In addition, the Company has developed two power plant system designs that convert the thermal power from thermal producing solid fuel chemistries that in turn can be thermally regenerated into electricity. One comprises a multi-tube thermally interacting bundle of cells wherein the Hydrino reactions are maintained and regenerated alternately in batch-mode in a given cell of the bundle of cells. Heat from the power production phase of a thermally reversible cycle provides the energy for regeneration of the initial reactants from the products. Since there are reactants undergoing both modes at any given time, the thermal power output of the system comprising a bundle of cells is constant. The capital cost is projected to be about $1400 per kW electric. The other system comprises an array of reactor cells wherein power and regeneration chemistries occur synchronously in each cell, and each cell outputs constant power. The capital cost is projected to be about $1050 per kW electric. Thus, the Company believes that continuous generation of power liberated by forming Hydrinos is commercially feasible using simplistic and efficient systems that concurrently maintain regeneration as part of the thermal energy balance. The system is closed except that only hydrogen consumed in forming Hydrinos needs to be replaced.
The CIHT electrochemical cell power-producing system converts ubiquitous H2O vapor into electricity as the only source of fuel. As presented in six validation reports, independent leading scientists from academia and industry with PhDs from prestigious universities including the Massachusetts Institute of Technology and the California Institute of Technology have confirmed the CIHT cell. The well-known process of electrolysis extracts the hydrogen atoms (2H) of H2O to serve as fuel to activate the cell. Then, H is converted to Hydrinos with a net release of multiple amounts of electricity than that of the activation wherein additional H2O is directly converted to Hydrinos, oxygen, and electricity.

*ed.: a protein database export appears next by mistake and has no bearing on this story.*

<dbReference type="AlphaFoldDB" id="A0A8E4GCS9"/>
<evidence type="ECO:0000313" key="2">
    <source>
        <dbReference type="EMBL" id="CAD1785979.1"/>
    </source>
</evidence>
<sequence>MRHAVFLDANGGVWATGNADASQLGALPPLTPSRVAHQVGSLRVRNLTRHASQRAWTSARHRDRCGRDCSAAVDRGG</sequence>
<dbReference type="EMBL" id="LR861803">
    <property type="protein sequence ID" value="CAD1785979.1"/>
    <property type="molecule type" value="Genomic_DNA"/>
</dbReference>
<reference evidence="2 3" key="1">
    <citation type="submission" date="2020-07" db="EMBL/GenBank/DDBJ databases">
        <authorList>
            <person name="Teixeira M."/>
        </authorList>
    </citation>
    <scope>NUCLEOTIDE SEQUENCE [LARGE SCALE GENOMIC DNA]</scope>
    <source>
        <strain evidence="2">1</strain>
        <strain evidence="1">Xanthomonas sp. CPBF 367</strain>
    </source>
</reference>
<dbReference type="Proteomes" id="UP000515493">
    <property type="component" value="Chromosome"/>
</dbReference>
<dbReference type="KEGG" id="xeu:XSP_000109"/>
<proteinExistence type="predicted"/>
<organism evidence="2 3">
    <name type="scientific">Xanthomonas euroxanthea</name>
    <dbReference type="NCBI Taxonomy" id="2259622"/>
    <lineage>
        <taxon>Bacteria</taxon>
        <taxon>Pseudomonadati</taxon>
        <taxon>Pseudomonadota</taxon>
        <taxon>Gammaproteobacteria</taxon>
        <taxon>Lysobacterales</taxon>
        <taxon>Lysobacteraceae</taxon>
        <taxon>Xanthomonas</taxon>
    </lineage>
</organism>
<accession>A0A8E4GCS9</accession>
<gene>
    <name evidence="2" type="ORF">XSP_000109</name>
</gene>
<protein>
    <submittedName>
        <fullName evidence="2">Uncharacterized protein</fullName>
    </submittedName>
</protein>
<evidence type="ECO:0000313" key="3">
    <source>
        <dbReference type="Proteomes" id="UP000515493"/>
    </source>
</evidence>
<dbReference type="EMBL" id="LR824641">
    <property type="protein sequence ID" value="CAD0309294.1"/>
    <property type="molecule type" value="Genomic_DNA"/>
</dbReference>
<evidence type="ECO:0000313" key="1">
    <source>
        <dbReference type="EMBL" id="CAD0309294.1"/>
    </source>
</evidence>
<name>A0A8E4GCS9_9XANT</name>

The CIHT cells are continuously regenerative and operate at essentially instantaneous constant power output during discharge over long duration. In power applications, a portion of a stack could provide electrolysis power for another such that the system is an autonomous source of on-site power, independent of the grid or fuels infrastructure as well as being independent of the sun, wind, or other external variable power sources. The CIHT cell operates under conditions that are similar to those of existing technology such as fuel cells and batteries, but it has extraordinary distinctions that define a new category for CIHT. For example, it does not require an external primary energy source of chemical fuels or electricity derived from chemical fuels, it creates power essentially instantaneously, and uses abundant, nontoxic, commodity chemicals that project a factor of 10 times reduction in capital costs relative to conventional electricity sources. With projected cheaper capital costs than any other electrochemical power source, no infrastructure costs, no fuels cost, and no pollution including greenhouse gases, the CIHT cell, even in its current, non-optimized state, projects commercial competitiveness as stand-alone power in smaller-scale power markets such as portable electronics, power tools, and sensors.